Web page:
ii. needle and thread - we seemed to spend an awful lot of evenings sewing. My trousers did not stand up very well to the constant attack by mud, barbed wire, sharp stones, jagged rocks etc . . . Plus we sewed badges etc onto our silly hats.

iii. insect bite relief - we both got bitten a lot and by lots of critturs - fleas, bed bugs and mosquitoes. I'll try taking anti-histamine tablets next time as well.

iv - waterproof overtrousers - for me these made the supreme difference between being cold, wet and miserable or relatively dry, warm and comfortable.

v - gloves - I was very grateful for these when it was so cold and wet at the start of the trip - but, although water-repellent, they were not match for the drenching rain we got some days and I will replace them with something more robust on any future trip.

vi - aspirins - I had a headache the first few days - probably a result of the lack of sleep and tension getting ready to leave. I was SO GLAD I had packed some first aid stuff including the aspirins - people here have said - "Don't worry! Buy along the way!" but I have to tell you that we didn't pass a shop (apart from one boulangerie) for well over a week at the start of our trip.

Rural France is very RURAL, i.e. no shops and when we did find shops they were nearly always shut - there are umpteen bank holidays in France in May and the shops are shut for them, plus they shut on Sundays AND Mondays plus they shut for 'weekly rest' plus they shut for 'exceptional' reasons so you can never rely on finding anything open - including bars and restaurants - quite of few of which don't open until the first of June or even the 1st of July.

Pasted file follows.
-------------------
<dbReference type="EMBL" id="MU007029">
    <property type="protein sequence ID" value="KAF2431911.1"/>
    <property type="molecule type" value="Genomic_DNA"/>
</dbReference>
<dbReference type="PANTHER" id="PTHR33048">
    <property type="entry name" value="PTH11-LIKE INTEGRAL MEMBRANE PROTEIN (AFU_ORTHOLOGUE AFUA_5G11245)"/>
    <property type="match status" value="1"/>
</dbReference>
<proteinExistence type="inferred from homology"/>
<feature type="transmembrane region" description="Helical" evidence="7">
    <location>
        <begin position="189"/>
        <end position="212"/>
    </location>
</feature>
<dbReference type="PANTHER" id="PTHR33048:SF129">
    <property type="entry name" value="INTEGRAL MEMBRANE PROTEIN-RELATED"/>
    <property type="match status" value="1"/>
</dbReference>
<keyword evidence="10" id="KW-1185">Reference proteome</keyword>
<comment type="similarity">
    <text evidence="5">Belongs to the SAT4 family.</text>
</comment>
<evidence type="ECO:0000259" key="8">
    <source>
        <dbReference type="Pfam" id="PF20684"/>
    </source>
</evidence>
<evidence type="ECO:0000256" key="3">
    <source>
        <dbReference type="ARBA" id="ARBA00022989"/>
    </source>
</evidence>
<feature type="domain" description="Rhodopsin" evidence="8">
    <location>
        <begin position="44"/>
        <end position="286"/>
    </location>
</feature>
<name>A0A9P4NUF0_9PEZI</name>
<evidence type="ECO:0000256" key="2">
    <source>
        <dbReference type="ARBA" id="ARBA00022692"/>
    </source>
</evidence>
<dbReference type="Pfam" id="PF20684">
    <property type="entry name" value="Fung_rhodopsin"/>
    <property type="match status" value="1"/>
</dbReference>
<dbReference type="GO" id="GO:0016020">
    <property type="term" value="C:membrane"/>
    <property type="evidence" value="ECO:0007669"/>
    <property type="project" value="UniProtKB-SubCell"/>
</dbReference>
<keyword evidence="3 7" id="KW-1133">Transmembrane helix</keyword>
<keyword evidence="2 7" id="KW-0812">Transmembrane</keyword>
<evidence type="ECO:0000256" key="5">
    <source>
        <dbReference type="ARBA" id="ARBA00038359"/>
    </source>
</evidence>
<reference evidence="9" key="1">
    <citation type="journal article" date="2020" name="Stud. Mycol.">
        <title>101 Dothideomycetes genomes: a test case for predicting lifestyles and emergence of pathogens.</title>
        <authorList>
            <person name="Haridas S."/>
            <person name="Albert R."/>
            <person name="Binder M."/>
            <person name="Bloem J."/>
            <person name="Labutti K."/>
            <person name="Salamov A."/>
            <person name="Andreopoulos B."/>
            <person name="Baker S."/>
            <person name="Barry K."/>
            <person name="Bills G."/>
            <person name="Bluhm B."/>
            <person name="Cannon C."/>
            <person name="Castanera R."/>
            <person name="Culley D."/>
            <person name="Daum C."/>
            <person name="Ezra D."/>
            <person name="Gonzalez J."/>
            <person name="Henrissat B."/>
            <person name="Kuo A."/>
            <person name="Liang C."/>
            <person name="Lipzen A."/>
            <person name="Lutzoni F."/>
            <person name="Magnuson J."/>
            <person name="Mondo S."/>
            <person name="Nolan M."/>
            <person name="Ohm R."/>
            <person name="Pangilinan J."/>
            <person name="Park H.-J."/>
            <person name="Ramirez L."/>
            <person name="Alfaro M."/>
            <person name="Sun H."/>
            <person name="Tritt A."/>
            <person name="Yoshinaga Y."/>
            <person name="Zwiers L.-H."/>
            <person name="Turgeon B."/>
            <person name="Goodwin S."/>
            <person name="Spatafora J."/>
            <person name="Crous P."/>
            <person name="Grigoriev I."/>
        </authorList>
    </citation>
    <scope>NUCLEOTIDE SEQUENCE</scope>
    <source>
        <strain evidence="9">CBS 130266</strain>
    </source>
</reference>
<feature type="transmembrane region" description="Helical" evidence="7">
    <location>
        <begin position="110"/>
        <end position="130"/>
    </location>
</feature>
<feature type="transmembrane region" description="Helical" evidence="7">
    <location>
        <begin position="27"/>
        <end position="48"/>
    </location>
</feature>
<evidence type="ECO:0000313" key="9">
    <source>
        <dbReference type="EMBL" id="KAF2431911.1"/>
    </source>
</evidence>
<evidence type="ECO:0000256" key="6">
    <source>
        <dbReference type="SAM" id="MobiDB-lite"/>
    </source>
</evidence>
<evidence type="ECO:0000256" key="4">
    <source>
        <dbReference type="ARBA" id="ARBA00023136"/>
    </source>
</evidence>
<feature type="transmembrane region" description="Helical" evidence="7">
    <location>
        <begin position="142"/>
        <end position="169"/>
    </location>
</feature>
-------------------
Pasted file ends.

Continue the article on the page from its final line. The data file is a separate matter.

Hope the above is useful for someone . . .

Windy
 
The one from Galicia (the round) and the one from Castilla & Leon. Individually numbered and made by the same people that make the ones you see on your walk.
Thanks Windy for your comments and tips. Have read them with interest and am hoping the the mud may have dried a little in five days time when we start walking!! I will be very interested to read your further posts.

regards, Janet
 
Re: Le Puy-Pamplona in May & June - pics and perfume tip

My daughter has finally managed to sift through her several thousand photos of our trip and a carefully categorised selection is now available on her web page:

http://www.suzielda.com/camino/index.php

Might be interesting for anyone who is planning to walk from Le Puy and/or over the mountains from SJPP.

TIP: The one thing I didn't take with me - but wished I had - was a bit of scent/perfume/eau de cologne. I don't normally wear any but after many hot and sweaty and/or dank and muddy hours on the path it was just lovely to have a hot shower and get into clean dry clothes - a dab of smelly stuff would have been the icing on the cake. I shall take some next time.
 
Thanks windeatt.... as I am planning to start from le Puy about mid-April I expect I will encounter some of the same conditions. I look forward to browsing more of the photos!
Margaret